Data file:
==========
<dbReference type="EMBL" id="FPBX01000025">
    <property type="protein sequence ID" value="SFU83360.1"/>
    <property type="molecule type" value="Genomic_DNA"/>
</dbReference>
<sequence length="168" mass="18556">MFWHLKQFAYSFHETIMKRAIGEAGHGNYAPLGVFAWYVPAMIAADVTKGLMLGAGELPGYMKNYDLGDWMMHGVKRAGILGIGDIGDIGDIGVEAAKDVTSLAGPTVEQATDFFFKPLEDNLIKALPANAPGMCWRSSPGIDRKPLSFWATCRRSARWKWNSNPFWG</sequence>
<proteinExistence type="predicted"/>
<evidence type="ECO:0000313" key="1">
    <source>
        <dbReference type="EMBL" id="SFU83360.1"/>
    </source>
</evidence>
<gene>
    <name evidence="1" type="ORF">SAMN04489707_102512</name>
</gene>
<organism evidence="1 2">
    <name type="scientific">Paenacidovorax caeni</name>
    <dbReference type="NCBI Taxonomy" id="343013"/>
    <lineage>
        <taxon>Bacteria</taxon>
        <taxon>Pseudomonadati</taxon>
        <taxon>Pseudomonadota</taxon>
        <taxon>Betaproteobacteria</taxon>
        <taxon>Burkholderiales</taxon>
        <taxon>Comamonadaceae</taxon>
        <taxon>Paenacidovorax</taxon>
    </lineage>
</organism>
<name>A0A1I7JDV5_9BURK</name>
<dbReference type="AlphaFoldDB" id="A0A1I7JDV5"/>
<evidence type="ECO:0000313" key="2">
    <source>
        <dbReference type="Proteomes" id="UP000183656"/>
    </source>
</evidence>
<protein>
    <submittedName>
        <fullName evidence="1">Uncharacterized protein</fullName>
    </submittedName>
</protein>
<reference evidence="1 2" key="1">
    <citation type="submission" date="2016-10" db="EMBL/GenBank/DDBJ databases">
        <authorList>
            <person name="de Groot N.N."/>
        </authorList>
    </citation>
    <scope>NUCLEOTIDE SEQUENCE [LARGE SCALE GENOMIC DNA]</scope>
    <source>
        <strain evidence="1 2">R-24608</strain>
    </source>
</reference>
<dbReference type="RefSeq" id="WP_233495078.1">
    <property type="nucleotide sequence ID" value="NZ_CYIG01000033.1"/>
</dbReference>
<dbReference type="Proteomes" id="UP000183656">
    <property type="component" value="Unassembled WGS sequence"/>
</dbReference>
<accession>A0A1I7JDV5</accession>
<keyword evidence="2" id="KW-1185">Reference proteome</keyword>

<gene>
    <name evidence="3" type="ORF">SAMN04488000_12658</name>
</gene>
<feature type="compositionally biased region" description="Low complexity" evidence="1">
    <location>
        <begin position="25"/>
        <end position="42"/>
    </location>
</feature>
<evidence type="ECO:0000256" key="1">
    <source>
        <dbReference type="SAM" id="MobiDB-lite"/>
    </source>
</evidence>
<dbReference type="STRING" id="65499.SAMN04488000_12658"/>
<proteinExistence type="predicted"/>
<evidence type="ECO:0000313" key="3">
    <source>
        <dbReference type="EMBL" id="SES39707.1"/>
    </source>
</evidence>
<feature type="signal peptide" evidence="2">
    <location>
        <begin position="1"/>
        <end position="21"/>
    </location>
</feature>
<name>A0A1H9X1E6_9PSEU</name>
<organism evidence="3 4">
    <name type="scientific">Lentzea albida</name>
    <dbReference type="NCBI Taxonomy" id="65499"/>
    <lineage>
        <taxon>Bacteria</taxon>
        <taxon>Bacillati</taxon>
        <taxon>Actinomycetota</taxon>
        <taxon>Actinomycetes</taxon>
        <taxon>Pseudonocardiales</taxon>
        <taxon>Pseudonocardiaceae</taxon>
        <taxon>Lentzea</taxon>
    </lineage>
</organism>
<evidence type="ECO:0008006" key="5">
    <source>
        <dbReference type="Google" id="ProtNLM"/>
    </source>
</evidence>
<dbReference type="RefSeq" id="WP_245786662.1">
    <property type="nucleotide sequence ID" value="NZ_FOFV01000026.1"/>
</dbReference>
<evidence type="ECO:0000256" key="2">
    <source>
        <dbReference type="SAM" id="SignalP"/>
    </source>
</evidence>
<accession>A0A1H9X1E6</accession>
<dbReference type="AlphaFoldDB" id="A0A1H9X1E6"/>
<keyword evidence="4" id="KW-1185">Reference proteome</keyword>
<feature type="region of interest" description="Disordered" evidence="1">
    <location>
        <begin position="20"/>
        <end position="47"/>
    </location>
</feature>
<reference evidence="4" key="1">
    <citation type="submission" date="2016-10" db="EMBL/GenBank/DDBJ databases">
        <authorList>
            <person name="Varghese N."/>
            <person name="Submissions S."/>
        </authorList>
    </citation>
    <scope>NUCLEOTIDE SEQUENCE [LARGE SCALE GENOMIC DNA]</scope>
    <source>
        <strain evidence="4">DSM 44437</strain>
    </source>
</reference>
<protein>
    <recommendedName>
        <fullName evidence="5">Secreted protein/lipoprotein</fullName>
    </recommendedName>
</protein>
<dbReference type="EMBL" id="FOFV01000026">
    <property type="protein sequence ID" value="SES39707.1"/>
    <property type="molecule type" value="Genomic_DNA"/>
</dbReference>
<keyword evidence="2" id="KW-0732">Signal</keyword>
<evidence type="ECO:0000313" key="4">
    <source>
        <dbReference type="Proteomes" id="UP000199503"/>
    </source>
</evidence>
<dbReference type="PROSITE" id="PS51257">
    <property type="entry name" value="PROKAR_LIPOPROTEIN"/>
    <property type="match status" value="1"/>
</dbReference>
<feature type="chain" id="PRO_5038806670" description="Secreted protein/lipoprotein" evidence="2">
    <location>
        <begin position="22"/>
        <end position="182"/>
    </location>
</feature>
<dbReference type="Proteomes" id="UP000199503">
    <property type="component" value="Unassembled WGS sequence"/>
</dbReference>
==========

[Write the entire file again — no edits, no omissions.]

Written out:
<dbReference type="EMBL" id="FPBX01000025">
    <property type="protein sequence ID" value="SFU83360.1"/>
    <property type="molecule type" value="Genomic_DNA"/>
</dbReference>
<sequence length="168" mass="18556">MFWHLKQFAYSFHETIMKRAIGEAGHGNYAPLGVFAWYVPAMIAADVTKGLMLGAGELPGYMKNYDLGDWMMHGVKRAGILGIGDIGDIGDIGVEAAKDVTSLAGPTVEQATDFFFKPLEDNLIKALPANAPGMCWRSSPGIDRKPLSFWATCRRSARWKWNSNPFWG</sequence>
<proteinExistence type="predicted"/>
<evidence type="ECO:0000313" key="1">
    <source>
        <dbReference type="EMBL" id="SFU83360.1"/>
    </source>
</evidence>
<gene>
    <name evidence="1" type="ORF">SAMN04489707_102512</name>
</gene>
<organism evidence="1 2">
    <name type="scientific">Paenacidovorax caeni</name>
    <dbReference type="NCBI Taxonomy" id="343013"/>
    <lineage>
        <taxon>Bacteria</taxon>
        <taxon>Pseudomonadati</taxon>
        <taxon>Pseudomonadota</taxon>
        <taxon>Betaproteobacteria</taxon>
        <taxon>Burkholderiales</taxon>
        <taxon>Comamonadaceae</taxon>
        <taxon>Paenacidovorax</taxon>
    </lineage>
</organism>
<name>A0A1I7JDV5_9BURK</name>
<dbReference type="AlphaFoldDB" id="A0A1I7JDV5"/>
<evidence type="ECO:0000313" key="2">
    <source>
        <dbReference type="Proteomes" id="UP000183656"/>
    </source>
</evidence>
<protein>
    <submittedName>
        <fullName evidence="1">Uncharacterized protein</fullName>
    </submittedName>
</protein>
<reference evidence="1 2" key="1">
    <citation type="submission" date="2016-10" db="EMBL/GenBank/DDBJ databases">
        <authorList>
            <person name="de Groot N.N."/>
        </authorList>
    </citation>
    <scope>NUCLEOTIDE SEQUENCE [LARGE SCALE GENOMIC DNA]</scope>
    <source>
        <strain evidence="1 2">R-24608</strain>
    </source>
</reference>
<dbReference type="RefSeq" id="WP_233495078.1">
    <property type="nucleotide sequence ID" value="NZ_CYIG01000033.1"/>
</dbReference>
<dbReference type="Proteomes" id="UP000183656">
    <property type="component" value="Unassembled WGS sequence"/>
</dbReference>
<accession>A0A1I7JDV5</accession>
<keyword evidence="2" id="KW-1185">Reference proteome</keyword>

<gene>
    <name evidence="3" type="ORF">SAMN04488000_12658</name>
</gene>
<feature type="compositionally biased region" description="Low complexity" evidence="1">
    <location>
        <begin position="25"/>
        <end position="42"/>
    </location>
</feature>
<evidence type="ECO:0000256" key="1">
    <source>
        <dbReference type="SAM" id="MobiDB-lite"/>
    </source>
</evidence>
<dbReference type="STRING" id="65499.SAMN04488000_12658"/>
<proteinExistence type="predicted"/>
<evidence type="ECO:0000313" key="3">
    <source>
        <dbReference type="EMBL" id="SES39707.1"/>
    </source>
</evidence>
<feature type="signal peptide" evidence="2">
    <location>
        <begin position="1"/>
        <end position="21"/>
    </location>
</feature>
<name>A0A1H9X1E6_9PSEU</name>
<organism evidence="3 4">
    <name type="scientific">Lentzea albida</name>
    <dbReference type="NCBI Taxonomy" id="65499"/>
    <lineage>
        <taxon>Bacteria</taxon>
        <taxon>Bacillati</taxon>
        <taxon>Actinomycetota</taxon>
        <taxon>Actinomycetes</taxon>
        <taxon>Pseudonocardiales</taxon>
        <taxon>Pseudonocardiaceae</taxon>
        <taxon>Lentzea</taxon>
    </lineage>
</organism>
<evidence type="ECO:0008006" key="5">
    <source>
        <dbReference type="Google" id="ProtNLM"/>
    </source>
</evidence>
<dbReference type="RefSeq" id="WP_245786662.1">
    <property type="nucleotide sequence ID" value="NZ_FOFV01000026.1"/>
</dbReference>
<evidence type="ECO:0000256" key="2">
    <source>
        <dbReference type="SAM" id="SignalP"/>
    </source>
</evidence>
<accession>A0A1H9X1E6</accession>
<dbReference type="AlphaFoldDB" id="A0A1H9X1E6"/>
<keyword evidence="4" id="KW-1185">Reference proteome</keyword>
<feature type="region of interest" description="Disordered" evidence="1">
    <location>
        <begin position="20"/>
        <end position="47"/>
    </location>
</feature>
<reference evidence="4" key="1">
    <citation type="submission" date="2016-10" db="EMBL/GenBank/DDBJ databases">
        <authorList>
            <person name="Varghese N."/>
            <person name="Submissions S."/>
        </authorList>
    </citation>
    <scope>NUCLEOTIDE SEQUENCE [LARGE SCALE GENOMIC DNA]</scope>
    <source>
        <strain evidence="4">DSM 44437</strain>
    </source>
</reference>
<protein>
    <recommendedName>
        <fullName evidence="5">Secreted protein/lipoprotein</fullName>
    </recommendedName>
</protein>
<dbReference type="EMBL" id="FOFV01000026">
    <property type="protein sequence ID" value="SES39707.1"/>
    <property type="molecule type" value="Genomic_DNA"/>
</dbReference>
<keyword evidence="2" id="KW-0732">Signal</keyword>
<evidence type="ECO:0000313" key="4">
    <source>
        <dbReference type="Proteomes" id="UP000199503"/>
    </source>
</evidence>
<dbReference type="PROSITE" id="PS51257">
    <property type="entry name" value="PROKAR_LIPOPROTEIN"/>
    <property type="match status" value="1"/>
</dbReference>
<feature type="chain" id="PRO_5038806670" description="Secreted protein/lipoprotein" evidence="2">
    <location>
        <begin position="22"/>
        <end position="182"/>
    </location>
</feature>
<dbReference type="Proteomes" id="UP000199503">
    <property type="component" value="Unassembled WGS sequence"/>
</dbReference>